Hill Collection Late 19th Century
American artists & authors
In the 19th century the United States joined in exploring the world and particularly in
exploring and expanding its own lands. In 1838-1842, Captain Charles Wilkes led the United
States Exploring Expedition to the South Seas. The resulting narrative report included, as
volume eight, a detailed Mammalogy
and ornithology (1858), by John Cassin [1813-1869], with plates drawn mainly by Titian Ramsey Peale [1799-1885].
Cassin also published
Illustrations of the birds of California, Texas, Oregon, British and Russian America
(1855) intended to provide a general synopsis of North American ornithology and to
describe all North American birds not previously reported by other American authors.
Another serious ornithologist at the close of the 19th century was Charles Johnson
Maynard [1845-1929]. Maynard's best-known publication was the Birds
of eastern North America. A revised edition of 1889-1896 appears in the Hill
Collection, along with the atlas
of plates (1906) that were drawn and hand-colored chiefly by Maynard himself. The
quality of the art does not approach that of many fine 19th-century illustrated bird
books, but Maynard reached a large audience with accurate and useful information. Most of
his published works are part of the ornithology collection in Cornell's Mann Library.
Very significant among many important reports of government sponsored expeditions
within the United States were the Reports
of explorations and surveys to ascertain the most practicable and economical route for a
railroad from the Mississippi River to the Pacific Ocean, sponsored by the U.S.
War Department. In 1858 John Cassin and George Newbold Lawrence [1806-1895] joined with
Spencer Fullerton Baird, one of America's most important ornithologists, in
issuing volume nine, Birds,
a tome of over a thousand pages. Shortly thereafter Baird revised, added to, and corrected
the report and published it with an atlas of one hundred colored plates as The birds of
North America (1860).
Spencer Fullerton Baird [1823-1887] was a major figure in American
ornithology. Appointed assistant secretary of the Smithsonian Institution in 1850, and
then secretary in 1878, he demonstrated dedication and organizational ability that
resulted in rapid growth of the museum's collections. It was at Baird's insistence that
the various governmental exploring expeditions, primarily concerned with geographical
studies, included zoological components.
Baird's many writings, thoroughly covered in the collections of the Cornell libraries,
culminated in 1874 and 1875 in the History
of North American birds, written with the assistance of Thomas Brewer and Robert Ridgway. Numerous printings followed, since
this work was accepted as the standard authority on North American birds for many years.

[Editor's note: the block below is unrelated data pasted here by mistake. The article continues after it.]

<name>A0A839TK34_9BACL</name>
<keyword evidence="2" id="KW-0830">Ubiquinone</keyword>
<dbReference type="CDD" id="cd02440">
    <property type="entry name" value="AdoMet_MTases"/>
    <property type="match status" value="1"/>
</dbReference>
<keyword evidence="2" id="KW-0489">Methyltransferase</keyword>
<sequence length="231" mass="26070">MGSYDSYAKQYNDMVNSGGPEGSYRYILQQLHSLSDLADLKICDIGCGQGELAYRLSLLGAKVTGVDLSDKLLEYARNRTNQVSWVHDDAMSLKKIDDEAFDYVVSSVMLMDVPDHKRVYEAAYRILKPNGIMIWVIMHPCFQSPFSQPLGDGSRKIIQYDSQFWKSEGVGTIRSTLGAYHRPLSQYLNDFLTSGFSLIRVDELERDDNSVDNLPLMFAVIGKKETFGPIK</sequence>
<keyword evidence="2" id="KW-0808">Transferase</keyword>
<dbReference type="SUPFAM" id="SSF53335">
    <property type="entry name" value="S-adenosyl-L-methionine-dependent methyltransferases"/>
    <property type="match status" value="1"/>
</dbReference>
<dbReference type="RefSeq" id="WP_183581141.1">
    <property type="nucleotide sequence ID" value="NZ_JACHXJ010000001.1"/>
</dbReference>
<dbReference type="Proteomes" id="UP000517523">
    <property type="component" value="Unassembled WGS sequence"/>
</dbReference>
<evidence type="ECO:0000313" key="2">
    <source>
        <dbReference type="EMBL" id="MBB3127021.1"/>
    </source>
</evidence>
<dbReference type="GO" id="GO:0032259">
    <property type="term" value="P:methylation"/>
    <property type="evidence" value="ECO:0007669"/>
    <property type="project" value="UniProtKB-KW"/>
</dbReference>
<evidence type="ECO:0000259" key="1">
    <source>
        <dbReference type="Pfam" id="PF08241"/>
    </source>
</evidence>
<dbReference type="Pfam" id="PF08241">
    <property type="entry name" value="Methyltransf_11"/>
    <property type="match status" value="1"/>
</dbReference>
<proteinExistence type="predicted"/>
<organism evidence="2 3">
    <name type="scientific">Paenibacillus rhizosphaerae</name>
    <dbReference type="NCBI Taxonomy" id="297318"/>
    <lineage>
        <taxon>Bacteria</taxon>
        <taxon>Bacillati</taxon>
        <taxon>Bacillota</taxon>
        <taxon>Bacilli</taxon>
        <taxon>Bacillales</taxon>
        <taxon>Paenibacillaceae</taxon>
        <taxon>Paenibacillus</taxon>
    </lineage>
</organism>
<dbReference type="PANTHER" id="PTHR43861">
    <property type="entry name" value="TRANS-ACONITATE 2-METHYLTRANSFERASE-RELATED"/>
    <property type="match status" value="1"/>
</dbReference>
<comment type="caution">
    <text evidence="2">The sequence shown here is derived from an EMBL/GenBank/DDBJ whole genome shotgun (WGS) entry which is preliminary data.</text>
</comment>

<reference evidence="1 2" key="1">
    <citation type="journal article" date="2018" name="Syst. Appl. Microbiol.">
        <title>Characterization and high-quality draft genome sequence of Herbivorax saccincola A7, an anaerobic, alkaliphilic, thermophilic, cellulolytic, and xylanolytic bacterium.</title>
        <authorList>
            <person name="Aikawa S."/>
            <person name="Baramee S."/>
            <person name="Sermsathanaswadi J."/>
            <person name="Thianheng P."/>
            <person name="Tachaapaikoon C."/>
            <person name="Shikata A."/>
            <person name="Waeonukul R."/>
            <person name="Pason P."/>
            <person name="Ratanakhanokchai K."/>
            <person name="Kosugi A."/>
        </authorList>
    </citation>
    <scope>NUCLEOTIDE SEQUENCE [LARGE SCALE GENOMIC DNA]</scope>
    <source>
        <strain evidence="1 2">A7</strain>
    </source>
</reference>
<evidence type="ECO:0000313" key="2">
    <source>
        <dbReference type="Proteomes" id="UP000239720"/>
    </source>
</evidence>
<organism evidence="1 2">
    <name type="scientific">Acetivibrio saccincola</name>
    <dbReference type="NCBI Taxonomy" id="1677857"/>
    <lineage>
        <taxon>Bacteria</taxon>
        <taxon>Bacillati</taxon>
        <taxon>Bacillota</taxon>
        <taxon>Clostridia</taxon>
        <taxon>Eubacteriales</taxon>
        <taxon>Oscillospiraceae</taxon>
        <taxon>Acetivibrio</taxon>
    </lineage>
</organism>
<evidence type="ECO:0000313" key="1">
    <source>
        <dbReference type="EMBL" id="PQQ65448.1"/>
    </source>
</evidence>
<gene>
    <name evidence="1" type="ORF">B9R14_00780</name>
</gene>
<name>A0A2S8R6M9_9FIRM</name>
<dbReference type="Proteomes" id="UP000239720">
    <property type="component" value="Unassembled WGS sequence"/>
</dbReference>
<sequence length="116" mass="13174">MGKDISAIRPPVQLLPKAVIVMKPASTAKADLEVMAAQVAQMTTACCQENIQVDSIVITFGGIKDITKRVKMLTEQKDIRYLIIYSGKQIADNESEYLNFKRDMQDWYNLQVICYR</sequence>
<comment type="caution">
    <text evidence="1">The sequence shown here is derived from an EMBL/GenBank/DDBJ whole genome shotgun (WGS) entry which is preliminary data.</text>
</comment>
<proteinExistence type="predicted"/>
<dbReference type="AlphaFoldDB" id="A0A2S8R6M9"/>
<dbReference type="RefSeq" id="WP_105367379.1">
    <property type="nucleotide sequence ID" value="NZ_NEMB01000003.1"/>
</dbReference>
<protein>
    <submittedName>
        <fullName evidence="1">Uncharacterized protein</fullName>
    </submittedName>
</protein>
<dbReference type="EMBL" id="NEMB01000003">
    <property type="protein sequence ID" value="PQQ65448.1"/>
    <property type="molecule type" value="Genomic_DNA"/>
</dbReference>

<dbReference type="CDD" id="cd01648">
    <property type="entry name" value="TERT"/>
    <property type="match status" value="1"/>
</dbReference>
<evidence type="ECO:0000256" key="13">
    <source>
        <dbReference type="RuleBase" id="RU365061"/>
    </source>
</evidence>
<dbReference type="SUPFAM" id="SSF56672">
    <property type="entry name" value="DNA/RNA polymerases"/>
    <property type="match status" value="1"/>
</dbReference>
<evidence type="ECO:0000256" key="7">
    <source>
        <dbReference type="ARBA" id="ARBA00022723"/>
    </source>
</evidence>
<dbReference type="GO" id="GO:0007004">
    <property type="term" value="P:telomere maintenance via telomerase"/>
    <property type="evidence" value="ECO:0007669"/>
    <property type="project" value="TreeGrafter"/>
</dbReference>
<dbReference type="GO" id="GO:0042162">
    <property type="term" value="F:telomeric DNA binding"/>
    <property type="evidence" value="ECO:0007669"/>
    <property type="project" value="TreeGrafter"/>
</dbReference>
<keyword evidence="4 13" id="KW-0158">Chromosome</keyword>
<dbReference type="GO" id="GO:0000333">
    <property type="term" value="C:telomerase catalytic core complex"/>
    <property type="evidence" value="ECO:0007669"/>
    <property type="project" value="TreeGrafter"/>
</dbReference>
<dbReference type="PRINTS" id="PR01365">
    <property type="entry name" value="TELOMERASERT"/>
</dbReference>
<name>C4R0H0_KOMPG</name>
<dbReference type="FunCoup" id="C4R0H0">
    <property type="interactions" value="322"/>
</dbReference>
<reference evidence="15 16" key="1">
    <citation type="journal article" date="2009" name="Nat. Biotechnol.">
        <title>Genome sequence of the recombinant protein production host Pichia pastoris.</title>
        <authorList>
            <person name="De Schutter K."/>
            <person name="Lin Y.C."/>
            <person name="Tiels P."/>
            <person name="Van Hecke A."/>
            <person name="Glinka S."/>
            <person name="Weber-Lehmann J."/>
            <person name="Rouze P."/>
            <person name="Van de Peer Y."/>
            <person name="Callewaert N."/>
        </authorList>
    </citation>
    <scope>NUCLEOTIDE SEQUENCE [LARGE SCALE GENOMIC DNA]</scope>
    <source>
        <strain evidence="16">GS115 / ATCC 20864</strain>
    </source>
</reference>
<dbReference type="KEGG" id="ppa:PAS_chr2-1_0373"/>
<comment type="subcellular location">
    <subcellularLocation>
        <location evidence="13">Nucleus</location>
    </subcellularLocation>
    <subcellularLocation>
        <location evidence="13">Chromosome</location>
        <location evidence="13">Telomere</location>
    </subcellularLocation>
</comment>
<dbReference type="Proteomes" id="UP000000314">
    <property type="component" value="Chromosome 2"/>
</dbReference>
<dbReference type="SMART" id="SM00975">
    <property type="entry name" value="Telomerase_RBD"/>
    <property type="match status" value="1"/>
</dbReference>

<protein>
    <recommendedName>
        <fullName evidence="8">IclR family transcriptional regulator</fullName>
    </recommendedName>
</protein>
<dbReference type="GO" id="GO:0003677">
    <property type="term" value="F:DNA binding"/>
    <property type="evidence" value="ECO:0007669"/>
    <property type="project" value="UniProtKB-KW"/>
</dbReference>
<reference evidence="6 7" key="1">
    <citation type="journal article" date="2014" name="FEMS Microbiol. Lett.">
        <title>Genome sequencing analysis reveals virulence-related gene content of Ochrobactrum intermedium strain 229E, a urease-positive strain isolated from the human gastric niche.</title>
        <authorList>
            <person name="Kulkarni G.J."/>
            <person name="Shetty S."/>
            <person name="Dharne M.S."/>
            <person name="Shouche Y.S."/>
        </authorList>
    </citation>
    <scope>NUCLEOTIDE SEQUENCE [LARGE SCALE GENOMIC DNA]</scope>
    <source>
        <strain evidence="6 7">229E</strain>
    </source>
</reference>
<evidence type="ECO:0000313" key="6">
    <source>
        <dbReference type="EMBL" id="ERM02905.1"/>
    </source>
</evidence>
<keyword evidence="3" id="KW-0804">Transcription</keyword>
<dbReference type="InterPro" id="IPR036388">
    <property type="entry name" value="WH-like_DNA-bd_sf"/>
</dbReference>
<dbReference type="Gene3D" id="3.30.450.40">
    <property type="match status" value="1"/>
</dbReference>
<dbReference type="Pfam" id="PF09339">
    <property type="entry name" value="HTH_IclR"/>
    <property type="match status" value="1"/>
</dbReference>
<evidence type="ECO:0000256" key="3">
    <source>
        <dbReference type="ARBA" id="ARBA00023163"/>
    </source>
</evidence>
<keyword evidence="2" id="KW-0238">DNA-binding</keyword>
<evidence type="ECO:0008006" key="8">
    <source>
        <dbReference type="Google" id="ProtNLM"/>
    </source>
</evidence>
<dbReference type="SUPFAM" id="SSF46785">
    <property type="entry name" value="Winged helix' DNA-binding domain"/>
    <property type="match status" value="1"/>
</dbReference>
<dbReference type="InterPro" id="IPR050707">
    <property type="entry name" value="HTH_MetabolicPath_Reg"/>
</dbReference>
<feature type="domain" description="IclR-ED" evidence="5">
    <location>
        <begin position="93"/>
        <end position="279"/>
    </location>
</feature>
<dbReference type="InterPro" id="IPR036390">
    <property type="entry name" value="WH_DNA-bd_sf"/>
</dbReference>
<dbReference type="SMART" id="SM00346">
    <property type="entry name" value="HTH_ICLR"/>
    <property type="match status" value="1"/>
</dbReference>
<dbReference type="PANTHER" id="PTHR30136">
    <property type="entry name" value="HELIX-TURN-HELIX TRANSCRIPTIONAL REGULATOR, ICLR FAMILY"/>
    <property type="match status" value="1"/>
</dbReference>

First published in 1874 with the plates in black and white, plus hundreds of woodcuts, it
appeared in 1875 in an edition that included 101 hand-colored plates. The Hill Collection
contains a fine copy of the scarce 1875 version with the colored plates.
Another of the foremost American ornithologists of the late-19th century was Daniel
Giraud Elliot [1835-1915] . Elliot served as the first curator of zoology for
what is today the Field Museum of Natural History in Chicago and was one of the founders
of the American Ornithologists' Union. He published a number of outstanding monographs
lavishly illustrated in color by noted artists such as Joseph
Wolf, Joseph Smit, and John G. Keulemans, as well as Elliot himself. Some of
these works were published in New York, breaking away from the 19th-century tradition of
looking to London for production of all illustrated ornithological books.
Among Elliot's important works in the Hill Collection are a first edition of A
monograph of the Pittidae, or family of ant thrushes (1863); A
monograph of the Tetraoninae, or family of the grouse (1864-1865); A
monograph of the Bucerotidae, or family of the hornbills (1882); and a
particularly nice copy of The
new and heretofore unfigured species of the birds of North America (1866-1869).
Also present are signed first editions of the three companion volumes published during the
last decade of the century, North
American shore birds (1895), The
gallinaceous game birds of North America (1897), and The
wild fowl of the United States and British possessions (1898).
In 1872 D. G. Elliot's A monograph of the Phasianidae, or family of pheasants
was published. Just over ten years ago, in 1988, a new edition of this work was issued
drawings by Joseph Wolf. It contains reproductions of the original sketches and
the colored plates of the Elliot monograph, an introduction by David M. Lank, and
biographical sketches of Elliot and Wolf, as well as the artists J. Smit and J. G.
Keulemans. The Hill Collection contains a handsome copy of this limited edition volume.
One of the most delicately beautiful bird books of the 19th century was produced by a
family of amateur ornithologists, the Jones family
of Circleville, Ohio. Illustrations
of the nests and eggs of birds of Ohio (1879 to 1886), with its sixty-eight
hand-colored lithographs, is perhaps the loveliest and most accurate portrayal of birds'
nests ever published.
Prepared over a period of seven years, the project was begun by young Genevieve Jones,
who died suddenly after just five plates were issued. Her parents, with other family
members and friends, carried the work to its completion as a memorial to Genevieve.
Dorothy Hill gave her personal copy of this charming two-volume set to the Hill Collection
in 1997. Her gift was celebrated as the six millionth volume to be added to the Cornell
University Library's collections.
Online guide developed from:
Ornithology Collections in the Libraries at Cornell University: A Descriptive Guide
Revised Edition, 1999
Ithaca, New York
© 1999 Cornell University Library
Webpage last revised: 6/10/99 by jfc & clsb.